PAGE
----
Hi All: Sorry about this but I just wanted to write this post with Suanne in mind. Somehow I felt everything I wanted to say is for her. It also makes it easier to write what is on my mind. So if you want to continue to read this, you don’t have to pretend you are Suanne. Just pretend you are eavesdropping on us and then if you want to chime in with a comment or two, please feel free. 🙂
I must have been so dead tired and I did not realize it. It was Sunday, my second day in Beijing. This is a free day for me and I wanted to make full use of it. Actually the whole idea for me to arrive in Beijing on Saturday is so that I can have at least 1-2 days to deal with the jetlag before a series of meetings start on Monday.
I was woken up by my team members at 9:30 AM in the morning when they called my room saying “Hey Ben, are you coming with us?” They wanted to go to the Jade Market and the Forbidden City. Since I just woke up, I needed to have time on my own to deal with some matters and told them to just go ahead and I’ll probably catch up with them later on.
Frankly I wanted to go on my own. Sometimes it sucks going in a group and you wanted to see something and others wanted to see something else … or I wanted to spend more time in one area and they did not. Done that before and so I prefer to just go on my own.
LOL! My executive suite had what they call Club Floor Privileges on the 24th floor. Free breakfast and I reckon it is nothing to sniff at. I was not interested. Instead I am hell bent on eating where Beijingers eat.
So after settling my stuff, I walked across the street from the hotel and just went into a restaurant. It is weird. The moment I walked in I hear a lot of people speaking in Cantonese. And then I saw Bolo Bau on some of the tables … and also milk tea. Since I could not read Chinese, I did not realize it is a HK Style Cafe.
Well, guess what I got. Bolo Bau (Pineapple Bun) just like everyone. They normally sell this at a pair at 13 RMB which is like just $1.00 Canadian each. I told the lady … “yit geh go liau”.
It was really good. It was served really warm and cut in the middle already. I slipped the butter into it and watch it melt. Oh man, this is really good. It is not like those in Lido Cafe back home. This one is different.
For one, it is warm. It is also soft and the “pineapple” thingy at the top disintegrates as I took the first bite. It was messy eating it. Yeah, I am gonna come here again for a Bolo Bau one of these days.
Of course, I had milk tea like everyone else. It was rich. Very good. Not one of those watered down nonsense we find in some cheap HK Style Cafe. I really like it. Got oomph!
If I am not mistaken, this is 13 RMB ($2 CAD). Hmmm … quite expensive for Beijing standard?
I wanted to try something else. Since the menu did not have pictures and they did not make sense to me, I just pointed to the poster of three noodles as you see on the left above.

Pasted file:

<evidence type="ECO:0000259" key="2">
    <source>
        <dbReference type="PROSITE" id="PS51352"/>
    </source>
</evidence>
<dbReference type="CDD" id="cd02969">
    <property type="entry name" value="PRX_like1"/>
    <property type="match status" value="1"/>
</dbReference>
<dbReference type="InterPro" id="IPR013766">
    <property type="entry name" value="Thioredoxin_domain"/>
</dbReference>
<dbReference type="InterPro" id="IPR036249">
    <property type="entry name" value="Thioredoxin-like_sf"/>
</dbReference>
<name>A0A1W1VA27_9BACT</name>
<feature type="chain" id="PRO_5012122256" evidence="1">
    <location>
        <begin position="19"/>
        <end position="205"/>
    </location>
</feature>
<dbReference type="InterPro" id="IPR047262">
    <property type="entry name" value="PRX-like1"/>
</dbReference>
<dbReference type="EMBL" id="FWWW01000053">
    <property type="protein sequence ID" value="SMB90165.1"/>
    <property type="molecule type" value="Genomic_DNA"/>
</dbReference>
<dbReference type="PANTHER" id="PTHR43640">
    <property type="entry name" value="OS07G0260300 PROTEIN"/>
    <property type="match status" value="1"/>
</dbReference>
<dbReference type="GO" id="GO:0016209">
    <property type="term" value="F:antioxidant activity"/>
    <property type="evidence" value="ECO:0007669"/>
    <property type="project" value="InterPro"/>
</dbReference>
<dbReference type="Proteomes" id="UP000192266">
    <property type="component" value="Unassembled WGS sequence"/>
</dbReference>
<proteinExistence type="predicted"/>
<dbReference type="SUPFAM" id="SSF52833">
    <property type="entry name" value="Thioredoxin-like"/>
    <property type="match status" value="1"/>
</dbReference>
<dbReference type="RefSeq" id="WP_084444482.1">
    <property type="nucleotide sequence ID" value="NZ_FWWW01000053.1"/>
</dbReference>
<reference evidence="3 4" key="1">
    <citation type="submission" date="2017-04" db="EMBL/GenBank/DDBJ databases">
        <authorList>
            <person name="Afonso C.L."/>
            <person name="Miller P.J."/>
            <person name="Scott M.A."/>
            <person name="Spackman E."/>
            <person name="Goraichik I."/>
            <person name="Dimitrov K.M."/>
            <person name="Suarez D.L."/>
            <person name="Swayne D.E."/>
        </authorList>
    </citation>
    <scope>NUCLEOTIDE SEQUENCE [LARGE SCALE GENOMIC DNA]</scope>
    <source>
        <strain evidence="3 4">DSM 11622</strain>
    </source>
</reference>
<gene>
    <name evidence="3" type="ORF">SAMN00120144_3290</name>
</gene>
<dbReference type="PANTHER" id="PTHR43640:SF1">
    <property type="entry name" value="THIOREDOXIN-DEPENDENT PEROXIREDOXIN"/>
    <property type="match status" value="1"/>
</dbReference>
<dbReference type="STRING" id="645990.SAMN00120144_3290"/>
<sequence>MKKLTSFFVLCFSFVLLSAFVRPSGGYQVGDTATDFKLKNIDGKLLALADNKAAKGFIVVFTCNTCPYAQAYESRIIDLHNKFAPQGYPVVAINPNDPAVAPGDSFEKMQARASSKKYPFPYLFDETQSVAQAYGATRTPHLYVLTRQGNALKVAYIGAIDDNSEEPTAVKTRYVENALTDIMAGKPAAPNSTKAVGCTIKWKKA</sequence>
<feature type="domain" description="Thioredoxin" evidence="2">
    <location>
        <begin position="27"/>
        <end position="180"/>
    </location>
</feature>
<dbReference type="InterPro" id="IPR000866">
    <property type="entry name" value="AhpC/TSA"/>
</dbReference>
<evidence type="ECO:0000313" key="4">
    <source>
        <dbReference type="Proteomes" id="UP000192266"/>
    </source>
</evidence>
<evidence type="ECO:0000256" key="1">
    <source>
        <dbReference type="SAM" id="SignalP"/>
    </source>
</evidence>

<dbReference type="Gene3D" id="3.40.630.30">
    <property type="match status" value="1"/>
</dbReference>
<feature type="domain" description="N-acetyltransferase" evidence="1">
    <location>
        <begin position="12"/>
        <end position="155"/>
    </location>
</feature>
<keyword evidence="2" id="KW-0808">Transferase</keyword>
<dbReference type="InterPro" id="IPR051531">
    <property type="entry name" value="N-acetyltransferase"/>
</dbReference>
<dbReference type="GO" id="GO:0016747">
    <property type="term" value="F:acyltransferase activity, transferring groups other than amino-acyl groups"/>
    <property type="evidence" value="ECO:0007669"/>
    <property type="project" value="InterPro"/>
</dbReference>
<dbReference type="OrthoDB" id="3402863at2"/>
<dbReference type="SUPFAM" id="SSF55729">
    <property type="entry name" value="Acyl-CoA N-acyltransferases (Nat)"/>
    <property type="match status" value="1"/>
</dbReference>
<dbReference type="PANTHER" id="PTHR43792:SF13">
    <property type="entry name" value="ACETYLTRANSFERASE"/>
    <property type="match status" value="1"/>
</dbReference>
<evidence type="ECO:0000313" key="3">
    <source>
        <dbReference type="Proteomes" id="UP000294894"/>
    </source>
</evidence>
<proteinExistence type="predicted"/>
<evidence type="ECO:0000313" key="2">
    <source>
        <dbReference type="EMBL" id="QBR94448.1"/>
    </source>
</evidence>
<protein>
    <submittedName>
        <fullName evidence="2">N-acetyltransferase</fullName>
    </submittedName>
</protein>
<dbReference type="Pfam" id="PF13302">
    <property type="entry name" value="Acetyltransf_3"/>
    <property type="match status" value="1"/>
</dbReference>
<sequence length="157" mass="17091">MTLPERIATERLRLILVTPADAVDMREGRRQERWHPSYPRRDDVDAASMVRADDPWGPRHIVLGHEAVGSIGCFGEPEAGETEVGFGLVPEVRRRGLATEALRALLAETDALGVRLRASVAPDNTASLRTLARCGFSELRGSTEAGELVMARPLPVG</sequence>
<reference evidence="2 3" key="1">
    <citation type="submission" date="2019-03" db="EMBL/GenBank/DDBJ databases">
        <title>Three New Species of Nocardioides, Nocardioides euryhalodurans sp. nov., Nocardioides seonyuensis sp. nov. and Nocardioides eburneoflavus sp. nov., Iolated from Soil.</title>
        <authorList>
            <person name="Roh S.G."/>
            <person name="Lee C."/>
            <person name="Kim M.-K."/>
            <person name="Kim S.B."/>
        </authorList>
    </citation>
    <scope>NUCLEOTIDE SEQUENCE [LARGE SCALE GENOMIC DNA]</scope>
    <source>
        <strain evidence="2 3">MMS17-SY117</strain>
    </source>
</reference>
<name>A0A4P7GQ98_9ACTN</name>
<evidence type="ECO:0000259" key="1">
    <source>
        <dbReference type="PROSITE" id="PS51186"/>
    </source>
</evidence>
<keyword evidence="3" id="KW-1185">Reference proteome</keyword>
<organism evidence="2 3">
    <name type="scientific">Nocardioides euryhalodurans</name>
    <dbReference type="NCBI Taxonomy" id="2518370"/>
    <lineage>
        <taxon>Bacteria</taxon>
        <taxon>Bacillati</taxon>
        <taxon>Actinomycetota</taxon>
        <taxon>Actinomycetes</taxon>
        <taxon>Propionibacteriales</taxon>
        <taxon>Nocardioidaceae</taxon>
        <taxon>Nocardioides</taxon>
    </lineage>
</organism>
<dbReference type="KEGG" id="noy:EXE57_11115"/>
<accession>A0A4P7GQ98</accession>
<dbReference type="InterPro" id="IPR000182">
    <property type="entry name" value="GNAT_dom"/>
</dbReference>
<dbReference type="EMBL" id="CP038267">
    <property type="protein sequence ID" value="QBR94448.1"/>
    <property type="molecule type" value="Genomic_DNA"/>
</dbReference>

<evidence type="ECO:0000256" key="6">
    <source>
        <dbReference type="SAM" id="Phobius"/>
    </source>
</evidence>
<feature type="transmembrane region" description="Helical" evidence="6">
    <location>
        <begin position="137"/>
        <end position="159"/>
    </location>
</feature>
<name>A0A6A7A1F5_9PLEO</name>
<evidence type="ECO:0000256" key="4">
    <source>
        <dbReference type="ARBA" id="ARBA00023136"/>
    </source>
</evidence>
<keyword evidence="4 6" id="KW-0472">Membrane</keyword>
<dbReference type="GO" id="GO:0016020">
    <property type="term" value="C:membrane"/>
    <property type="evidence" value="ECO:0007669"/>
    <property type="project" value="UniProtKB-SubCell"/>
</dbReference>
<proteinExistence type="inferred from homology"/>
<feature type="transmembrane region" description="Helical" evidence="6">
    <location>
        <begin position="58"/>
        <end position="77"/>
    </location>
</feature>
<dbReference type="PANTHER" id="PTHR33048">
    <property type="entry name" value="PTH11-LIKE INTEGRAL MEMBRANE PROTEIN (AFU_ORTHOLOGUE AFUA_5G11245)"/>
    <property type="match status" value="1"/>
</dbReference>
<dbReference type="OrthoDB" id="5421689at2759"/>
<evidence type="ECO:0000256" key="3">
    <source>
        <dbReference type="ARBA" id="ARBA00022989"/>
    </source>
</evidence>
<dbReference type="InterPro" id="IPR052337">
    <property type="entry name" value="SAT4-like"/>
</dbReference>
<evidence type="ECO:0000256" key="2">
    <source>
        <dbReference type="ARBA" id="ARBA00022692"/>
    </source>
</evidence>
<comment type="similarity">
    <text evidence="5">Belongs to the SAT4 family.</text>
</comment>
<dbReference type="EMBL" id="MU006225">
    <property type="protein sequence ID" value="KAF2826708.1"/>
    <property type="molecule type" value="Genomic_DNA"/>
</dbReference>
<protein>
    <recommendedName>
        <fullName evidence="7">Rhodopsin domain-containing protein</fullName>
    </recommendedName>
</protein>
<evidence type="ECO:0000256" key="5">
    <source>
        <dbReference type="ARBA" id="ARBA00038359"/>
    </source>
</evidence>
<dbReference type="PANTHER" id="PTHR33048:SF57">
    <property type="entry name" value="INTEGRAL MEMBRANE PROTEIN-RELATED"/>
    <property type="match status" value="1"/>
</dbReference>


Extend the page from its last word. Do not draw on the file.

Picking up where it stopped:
I told the lady I wanted the third one, at the bottom and the one with the largest picture. I guess it must be good since it is printed larger than the other two.
This was really delicious and is chockful of beef parts. I never had so much beef in one bowl of noodles. I don’t know man … I just find that the noodles, the soup and the meat here are so much more delicious than in Vancouver. Yeah, maybe it is just my imagination but I truly enjoyed it. A lot.
They do take their food seriously. Can you imagine that … that they actually snip off the head and tail of the bean sprout and serve it like above? Yeah, it’s the middle section that is most important.
Given that it was close to afternoon already, I decided not to go to the Forbidden City. The Forbidden City is one place I want to spend a lot of time going through it thoroughly. I think I need a full day there to do proper justice.
You know I love museums and I know your eyes glazed over when we are in a museum. Museums are just not your thing but I know this one will be one you will like. I think you can relate to the National Museum of China.
The imposing and huge building is located just next to the Tianamen Square. Yeah, this is the visit I wanted to learn more about my heritage. It is like finding my roots and understand what “my people” is like. That sort of thing.
I guess I am not surprised with the long line to get in. It took a good 40 minutes just to get in. It is actually shorter if I don’t carry a bag.
I took it in stride but there are many people who tried to worm their way past me. Graciousness is not one of the virtues to everyone here I guess. It will take time for China to get to the level of politeness and graciousness that we take for granted in Canada. Yeah, I do find that people are surprised when I stop to hold the doors for them. 🙂
The queue was unnecessarily long. The system could be improved easily. If only I am in charge, I will cut the queue into half the time easily. All it takes is information and clear instructions. Some people were not sure if they can bring in camera and so they had to return to another winder to collect the bag to take out the camera. Some people did not know that they need to pay to leave their bag.